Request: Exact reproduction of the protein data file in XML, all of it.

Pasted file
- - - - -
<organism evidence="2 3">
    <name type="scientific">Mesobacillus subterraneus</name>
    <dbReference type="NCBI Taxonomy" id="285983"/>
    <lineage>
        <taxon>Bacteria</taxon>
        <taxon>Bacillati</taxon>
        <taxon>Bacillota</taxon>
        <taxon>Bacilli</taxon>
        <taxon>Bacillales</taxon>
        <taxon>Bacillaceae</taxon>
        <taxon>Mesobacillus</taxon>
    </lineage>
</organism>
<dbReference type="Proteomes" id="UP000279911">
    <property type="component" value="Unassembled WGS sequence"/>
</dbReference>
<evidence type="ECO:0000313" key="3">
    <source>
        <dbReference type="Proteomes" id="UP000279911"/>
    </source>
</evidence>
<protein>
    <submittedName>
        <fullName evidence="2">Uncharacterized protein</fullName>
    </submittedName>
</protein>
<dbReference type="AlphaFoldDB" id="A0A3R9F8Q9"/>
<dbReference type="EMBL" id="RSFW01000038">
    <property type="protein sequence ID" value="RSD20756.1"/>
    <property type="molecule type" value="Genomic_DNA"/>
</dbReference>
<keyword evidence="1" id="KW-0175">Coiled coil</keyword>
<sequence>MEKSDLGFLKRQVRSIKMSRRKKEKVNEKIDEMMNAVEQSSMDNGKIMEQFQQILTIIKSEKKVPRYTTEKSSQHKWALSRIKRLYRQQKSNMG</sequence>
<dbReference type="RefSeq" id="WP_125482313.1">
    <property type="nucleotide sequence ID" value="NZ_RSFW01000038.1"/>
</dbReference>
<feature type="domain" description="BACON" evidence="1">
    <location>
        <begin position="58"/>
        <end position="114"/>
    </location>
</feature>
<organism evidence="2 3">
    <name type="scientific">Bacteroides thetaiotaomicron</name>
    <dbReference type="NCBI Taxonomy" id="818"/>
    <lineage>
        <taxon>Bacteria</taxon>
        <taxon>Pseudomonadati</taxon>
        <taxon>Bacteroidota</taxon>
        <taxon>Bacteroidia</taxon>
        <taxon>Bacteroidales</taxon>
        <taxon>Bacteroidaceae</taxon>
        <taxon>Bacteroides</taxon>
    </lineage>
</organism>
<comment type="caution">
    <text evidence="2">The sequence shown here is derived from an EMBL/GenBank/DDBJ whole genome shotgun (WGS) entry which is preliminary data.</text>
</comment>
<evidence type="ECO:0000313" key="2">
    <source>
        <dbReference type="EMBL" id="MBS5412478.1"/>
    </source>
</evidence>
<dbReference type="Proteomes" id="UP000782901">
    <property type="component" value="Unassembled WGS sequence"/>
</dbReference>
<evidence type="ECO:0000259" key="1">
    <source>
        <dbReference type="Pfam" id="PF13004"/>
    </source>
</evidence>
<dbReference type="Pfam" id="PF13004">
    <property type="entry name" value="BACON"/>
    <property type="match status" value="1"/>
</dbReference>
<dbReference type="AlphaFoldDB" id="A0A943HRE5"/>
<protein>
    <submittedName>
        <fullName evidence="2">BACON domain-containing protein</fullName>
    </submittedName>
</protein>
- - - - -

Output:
<organism evidence="2 3">
    <name type="scientific">Mesobacillus subterraneus</name>
    <dbReference type="NCBI Taxonomy" id="285983"/>
    <lineage>
        <taxon>Bacteria</taxon>
        <taxon>Bacillati</taxon>
        <taxon>Bacillota</taxon>
        <taxon>Bacilli</taxon>
        <taxon>Bacillales</taxon>
        <taxon>Bacillaceae</taxon>
        <taxon>Mesobacillus</taxon>
    </lineage>
</organism>
<dbReference type="Proteomes" id="UP000279911">
    <property type="component" value="Unassembled WGS sequence"/>
</dbReference>
<evidence type="ECO:0000313" key="3">
    <source>
        <dbReference type="Proteomes" id="UP000279911"/>
    </source>
</evidence>
<protein>
    <submittedName>
        <fullName evidence="2">Uncharacterized protein</fullName>
    </submittedName>
</protein>
<dbReference type="AlphaFoldDB" id="A0A3R9F8Q9"/>
<dbReference type="EMBL" id="RSFW01000038">
    <property type="protein sequence ID" value="RSD20756.1"/>
    <property type="molecule type" value="Genomic_DNA"/>
</dbReference>
<keyword evidence="1" id="KW-0175">Coiled coil</keyword>
<sequence>MEKSDLGFLKRQVRSIKMSRRKKEKVNEKIDEMMNAVEQSSMDNGKIMEQFQQILTIIKSEKKVPRYTTEKSSQHKWALSRIKRLYRQQKSNMG</sequence>
<dbReference type="RefSeq" id="WP_125482313.1">
    <property type="nucleotide sequence ID" value="NZ_RSFW01000038.1"/>
</dbReference>
<feature type="domain" description="BACON" evidence="1">
    <location>
        <begin position="58"/>
        <end position="114"/>
    </location>
</feature>
<organism evidence="2 3">
    <name type="scientific">Bacteroides thetaiotaomicron</name>
    <dbReference type="NCBI Taxonomy" id="818"/>
    <lineage>
        <taxon>Bacteria</taxon>
        <taxon>Pseudomonadati</taxon>
        <taxon>Bacteroidota</taxon>
        <taxon>Bacteroidia</taxon>
        <taxon>Bacteroidales</taxon>
        <taxon>Bacteroidaceae</taxon>
        <taxon>Bacteroides</taxon>
    </lineage>
</organism>
<comment type="caution">
    <text evidence="2">The sequence shown here is derived from an EMBL/GenBank/DDBJ whole genome shotgun (WGS) entry which is preliminary data.</text>
</comment>
<evidence type="ECO:0000313" key="2">
    <source>
        <dbReference type="EMBL" id="MBS5412478.1"/>
    </source>
</evidence>
<dbReference type="Proteomes" id="UP000782901">
    <property type="component" value="Unassembled WGS sequence"/>
</dbReference>
<evidence type="ECO:0000259" key="1">
    <source>
        <dbReference type="Pfam" id="PF13004"/>
    </source>
</evidence>
<dbReference type="Pfam" id="PF13004">
    <property type="entry name" value="BACON"/>
    <property type="match status" value="1"/>
</dbReference>
<dbReference type="AlphaFoldDB" id="A0A943HRE5"/>
<protein>
    <submittedName>
        <fullName evidence="2">BACON domain-containing protein</fullName>
    </submittedName>
</protein>